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cutting flutes/miniature work - help!

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  • #16
    Finally a bit more info, doesn't sound too bad at all. Spin indexer of some sort, with that 6mm diameter it will have enough ridgidity to stick far enough out of a 5-C collet to clear cutter. Cutter will have to be small of course.

    1/4 cutter at 200sfpm is 3200 rpm, not into high speed machining ranges but will work with the right grade of carbide, and work in Bridgeport spindle if spindle in shape. This cutter I envision would be almost like a burr, with a larger shank. It will still have to protrude a ways to clear indexer, larger shank will be a must.

    Length is short enough to use collet stop.

    I remember seeing this new tool advertised in the trade magazines, it has a screw on insert. I don't remember the company selling this thing, I saw the ad in either American Machinist or Modern Machine Shop. I do believe it showed a slitting saw type cutter as well as the ball end. A posibility, depends on how big a job this is, and the cutter budget.


    • #17
      For reference the Varmint Al website is:

      grace & peace
      grace & peace


      • #18
        for-um. n. an assembly for the discussion of public matter of current questions. BBS-"a forum reserved for feedback, criticism, kudos and good humored banter"

        That out of the way, let me offer this observation; mfg. of repeated accurate small components require precise and constant control of the cutting tool. If your crew of engineering technologists decide upon a circular flute shape then it's drill jig! drill jig! drill jig!!!! Consider using a fixture that employs a set of precision lapped drill jigs for drilling, reaming. Old, old fashioned method but so efficient. The cutters can be made in the shop out of drill rod, provided that the grade of stainless permits. But we don't know the grade or material or shape do we? (oh, I get so impatient with engineers) Anyway this tooling is not difficult to make, just takes a little time, a little know how and careful workmanship. Should be duck soup for an engineering technologist.

        Good luck, but I'd still farm it out to EDM and just take my %age for the procurement.

        I'll close with this kind thought, apoxonengineers and their offspring.


        • #19
          OK, I am a bit off on the full gist of this subject, but have a few ideas to input as I think I have the problem.

          #1, you say you will have only about 1/64th inch material left between the slots. I will give a solution to thin material milling and turning in a moment.

          #2, you have a very small slot to make lengthwise in a very small round part.

          OK, for #2, i would use a woodruff key cutter, mount the part in a spinjig or 5-C indexer, backing up the shaft with a small V-Block mounted on an angle iron, or even mill out a holder pre mounted - like a thin slot in aluminum already mounted on the angle iron - I really would have to draw out my idea, but I am a big beliver in making special tooling IN PLACE ON THE MACHINE (such as the milling of aqluminum jaws in CNC work for the job, or boring soft jaws when things are otherwise unable to be made with the standard tooling) to match a job when it fits the application. Mount scrap aluminum, mill a "V" with a slotting cutter on the mounted Aluminum (90 degree cutter if you have one. Believe it or not, a small straight cutter will work for this as well. Had to do something like this for some 16" long x 1/2" dia. parts once. Leads to less possible error from the get go.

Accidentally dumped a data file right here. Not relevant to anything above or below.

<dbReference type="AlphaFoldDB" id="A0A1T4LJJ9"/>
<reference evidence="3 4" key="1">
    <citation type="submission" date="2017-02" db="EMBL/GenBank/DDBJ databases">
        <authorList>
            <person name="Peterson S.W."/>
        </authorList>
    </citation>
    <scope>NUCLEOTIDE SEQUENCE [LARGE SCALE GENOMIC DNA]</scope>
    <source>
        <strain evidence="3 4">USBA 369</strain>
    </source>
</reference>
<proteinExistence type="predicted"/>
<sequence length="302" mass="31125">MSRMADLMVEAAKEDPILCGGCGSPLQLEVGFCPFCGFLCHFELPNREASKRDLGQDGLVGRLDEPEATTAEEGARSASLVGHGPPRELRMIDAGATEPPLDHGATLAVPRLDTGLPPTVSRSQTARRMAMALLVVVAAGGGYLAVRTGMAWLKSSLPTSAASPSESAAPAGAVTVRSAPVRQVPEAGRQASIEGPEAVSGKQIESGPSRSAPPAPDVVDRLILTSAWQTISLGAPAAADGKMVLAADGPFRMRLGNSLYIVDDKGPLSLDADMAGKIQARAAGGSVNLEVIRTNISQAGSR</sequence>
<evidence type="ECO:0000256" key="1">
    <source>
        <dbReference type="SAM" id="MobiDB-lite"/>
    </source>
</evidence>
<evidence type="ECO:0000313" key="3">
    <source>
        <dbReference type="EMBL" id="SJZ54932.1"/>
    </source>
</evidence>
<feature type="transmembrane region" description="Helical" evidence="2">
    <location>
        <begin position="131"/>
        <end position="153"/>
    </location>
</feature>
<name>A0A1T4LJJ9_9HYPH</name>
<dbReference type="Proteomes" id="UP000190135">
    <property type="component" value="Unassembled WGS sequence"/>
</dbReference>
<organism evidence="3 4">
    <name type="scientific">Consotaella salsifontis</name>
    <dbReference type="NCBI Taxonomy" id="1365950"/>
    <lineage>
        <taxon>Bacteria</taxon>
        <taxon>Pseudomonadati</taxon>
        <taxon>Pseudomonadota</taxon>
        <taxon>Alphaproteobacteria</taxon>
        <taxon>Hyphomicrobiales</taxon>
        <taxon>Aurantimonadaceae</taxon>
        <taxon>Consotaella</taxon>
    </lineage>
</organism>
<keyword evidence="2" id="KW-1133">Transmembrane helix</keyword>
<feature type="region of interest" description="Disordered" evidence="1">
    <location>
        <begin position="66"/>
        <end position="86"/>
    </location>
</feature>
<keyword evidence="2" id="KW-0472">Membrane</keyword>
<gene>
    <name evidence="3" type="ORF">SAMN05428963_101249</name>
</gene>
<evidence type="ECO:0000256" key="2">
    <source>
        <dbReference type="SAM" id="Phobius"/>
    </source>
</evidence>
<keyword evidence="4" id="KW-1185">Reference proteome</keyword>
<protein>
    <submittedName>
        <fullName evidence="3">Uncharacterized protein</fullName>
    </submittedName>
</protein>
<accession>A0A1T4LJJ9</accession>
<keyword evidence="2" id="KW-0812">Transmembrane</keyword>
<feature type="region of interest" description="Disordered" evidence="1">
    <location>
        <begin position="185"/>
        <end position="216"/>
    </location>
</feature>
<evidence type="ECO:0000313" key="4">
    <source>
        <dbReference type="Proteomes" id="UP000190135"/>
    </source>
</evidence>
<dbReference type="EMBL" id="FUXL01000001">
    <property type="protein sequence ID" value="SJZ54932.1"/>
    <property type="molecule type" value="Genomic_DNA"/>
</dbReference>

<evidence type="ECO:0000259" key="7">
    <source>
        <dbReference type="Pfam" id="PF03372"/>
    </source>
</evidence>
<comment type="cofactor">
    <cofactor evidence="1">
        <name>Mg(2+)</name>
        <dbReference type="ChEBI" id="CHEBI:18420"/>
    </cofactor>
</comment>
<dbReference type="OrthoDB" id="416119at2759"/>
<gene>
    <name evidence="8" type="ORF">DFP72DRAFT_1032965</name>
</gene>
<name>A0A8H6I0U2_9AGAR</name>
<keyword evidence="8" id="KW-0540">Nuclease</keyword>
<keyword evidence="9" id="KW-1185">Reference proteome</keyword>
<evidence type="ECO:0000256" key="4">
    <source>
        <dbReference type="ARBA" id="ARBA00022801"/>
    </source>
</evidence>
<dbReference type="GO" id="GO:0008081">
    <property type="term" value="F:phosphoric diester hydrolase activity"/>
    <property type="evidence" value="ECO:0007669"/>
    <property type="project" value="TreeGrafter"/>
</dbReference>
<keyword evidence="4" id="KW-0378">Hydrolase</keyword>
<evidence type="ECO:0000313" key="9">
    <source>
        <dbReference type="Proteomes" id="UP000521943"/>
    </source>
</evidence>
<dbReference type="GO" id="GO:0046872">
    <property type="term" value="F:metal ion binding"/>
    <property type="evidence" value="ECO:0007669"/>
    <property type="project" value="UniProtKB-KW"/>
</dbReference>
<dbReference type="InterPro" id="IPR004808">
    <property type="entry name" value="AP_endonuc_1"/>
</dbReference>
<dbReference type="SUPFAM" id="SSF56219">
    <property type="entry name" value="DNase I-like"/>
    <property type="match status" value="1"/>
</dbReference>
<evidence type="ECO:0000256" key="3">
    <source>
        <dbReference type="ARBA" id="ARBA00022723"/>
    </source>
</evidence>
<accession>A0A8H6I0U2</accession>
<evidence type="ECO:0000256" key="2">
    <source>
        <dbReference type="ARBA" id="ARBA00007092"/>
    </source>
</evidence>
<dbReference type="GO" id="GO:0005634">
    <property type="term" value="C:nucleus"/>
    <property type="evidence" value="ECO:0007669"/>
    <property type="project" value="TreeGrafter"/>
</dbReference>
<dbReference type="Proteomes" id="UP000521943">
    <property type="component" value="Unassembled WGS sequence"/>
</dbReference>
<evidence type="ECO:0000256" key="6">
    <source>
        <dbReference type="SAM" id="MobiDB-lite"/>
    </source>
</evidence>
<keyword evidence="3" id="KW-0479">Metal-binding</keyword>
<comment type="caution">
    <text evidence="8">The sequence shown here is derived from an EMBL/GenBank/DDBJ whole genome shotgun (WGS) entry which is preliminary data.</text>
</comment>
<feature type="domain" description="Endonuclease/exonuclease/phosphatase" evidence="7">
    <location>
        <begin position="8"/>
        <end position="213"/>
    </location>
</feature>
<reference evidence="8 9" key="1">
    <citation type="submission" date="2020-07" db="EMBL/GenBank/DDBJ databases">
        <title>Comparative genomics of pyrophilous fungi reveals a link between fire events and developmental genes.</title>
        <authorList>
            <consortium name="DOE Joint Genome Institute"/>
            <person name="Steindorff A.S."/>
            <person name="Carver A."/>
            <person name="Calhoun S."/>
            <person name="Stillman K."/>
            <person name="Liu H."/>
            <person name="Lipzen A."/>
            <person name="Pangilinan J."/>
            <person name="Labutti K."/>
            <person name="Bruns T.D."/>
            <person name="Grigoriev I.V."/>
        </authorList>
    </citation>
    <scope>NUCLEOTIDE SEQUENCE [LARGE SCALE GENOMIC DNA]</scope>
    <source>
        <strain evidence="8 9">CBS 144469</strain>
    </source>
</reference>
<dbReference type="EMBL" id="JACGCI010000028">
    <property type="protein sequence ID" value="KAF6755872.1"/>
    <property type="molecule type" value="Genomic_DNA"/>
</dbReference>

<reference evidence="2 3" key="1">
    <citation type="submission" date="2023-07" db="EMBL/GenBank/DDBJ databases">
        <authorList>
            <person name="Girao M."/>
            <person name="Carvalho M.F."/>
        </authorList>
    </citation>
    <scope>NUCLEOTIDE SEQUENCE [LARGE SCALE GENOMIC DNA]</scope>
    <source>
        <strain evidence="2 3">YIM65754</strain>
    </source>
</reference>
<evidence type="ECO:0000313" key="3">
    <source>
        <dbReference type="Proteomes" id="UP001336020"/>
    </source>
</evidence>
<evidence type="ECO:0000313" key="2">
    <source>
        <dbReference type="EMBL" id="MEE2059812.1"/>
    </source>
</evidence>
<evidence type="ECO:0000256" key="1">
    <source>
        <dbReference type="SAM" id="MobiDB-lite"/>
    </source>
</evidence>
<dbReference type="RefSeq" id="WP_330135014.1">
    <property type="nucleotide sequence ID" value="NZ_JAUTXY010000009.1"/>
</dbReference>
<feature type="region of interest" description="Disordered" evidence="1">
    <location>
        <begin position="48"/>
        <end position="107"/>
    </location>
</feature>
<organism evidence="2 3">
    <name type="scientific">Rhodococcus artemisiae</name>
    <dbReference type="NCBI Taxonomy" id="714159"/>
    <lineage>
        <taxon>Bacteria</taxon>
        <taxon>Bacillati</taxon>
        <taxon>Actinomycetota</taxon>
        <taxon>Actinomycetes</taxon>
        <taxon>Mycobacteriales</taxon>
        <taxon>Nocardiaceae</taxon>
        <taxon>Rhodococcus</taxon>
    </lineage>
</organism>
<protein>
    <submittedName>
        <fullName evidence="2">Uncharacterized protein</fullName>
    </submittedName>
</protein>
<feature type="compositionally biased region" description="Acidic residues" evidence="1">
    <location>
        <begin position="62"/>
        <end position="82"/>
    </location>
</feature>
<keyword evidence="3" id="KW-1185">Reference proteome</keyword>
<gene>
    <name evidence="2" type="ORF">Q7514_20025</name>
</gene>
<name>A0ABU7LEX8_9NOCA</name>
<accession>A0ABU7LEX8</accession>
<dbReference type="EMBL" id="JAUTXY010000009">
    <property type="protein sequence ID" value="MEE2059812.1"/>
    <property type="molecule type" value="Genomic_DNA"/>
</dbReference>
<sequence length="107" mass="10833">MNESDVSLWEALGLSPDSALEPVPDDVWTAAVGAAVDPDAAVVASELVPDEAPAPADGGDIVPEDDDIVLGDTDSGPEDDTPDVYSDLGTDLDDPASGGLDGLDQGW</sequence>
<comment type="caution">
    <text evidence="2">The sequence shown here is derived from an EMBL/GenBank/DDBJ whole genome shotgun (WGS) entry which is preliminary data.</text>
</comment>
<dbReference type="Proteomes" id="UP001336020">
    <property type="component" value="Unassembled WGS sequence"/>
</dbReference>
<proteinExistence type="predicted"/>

#1 - here is something I learnt years ago, forgot, then learnet and tried again just a couple of months back. I had to mill a casing out of aluminum - two cavities on both sides of a basically 4" length x 2" wide x .430 thick piece of aluminum. The resulting stock between the pocket on one side and the other side was .008 to .014. The pocket was wide and such. The problem was chatter and deflection of the material left. The solution took a while, but it took less time to do the following method than to monkey around forever. Learned this fom Chuck at Creare (giving credit, I know he checks this page now and then)

          We milled one side complete. Upon doing this we filled the cavity with shellac. lapped it smooth afterwards. gave a great solid backing for the milling and took deflection out of the picture. To remove the shellac afterwards, we put - of all things - Mentholatum (how do you do that "R" thing) on the shellac, and it melted it out clean as newborn cut metal.

          I have done his once again to turn a thin wall tube to .007 finish wall thickness between the bore and O.D. for a 7 inch part out of aluminum. Left .100 on the wall to begin with - finish bore.

          Your problem may not be so much indexing and such, or even the cutter all said and done, but the thin wall between slots

          Upon finishing one side pocket (or in

          [This message has been edited by spope14 (edited 01-22-2002).]
          CCBW, MAH


          • #20
            OOPS, I meant such in the last sentence, not the bad word. I have bad arthritis in my hands, typing is a chore, thus my typos. please forgive me.......
            CCBW, MAH


            • #21
              Click on the paper-and-pencil icon above your message, and you can go back and edit it. That way you can spare the rest of us, delicate and fragile as we are, any hint of impropriety..... ;-)

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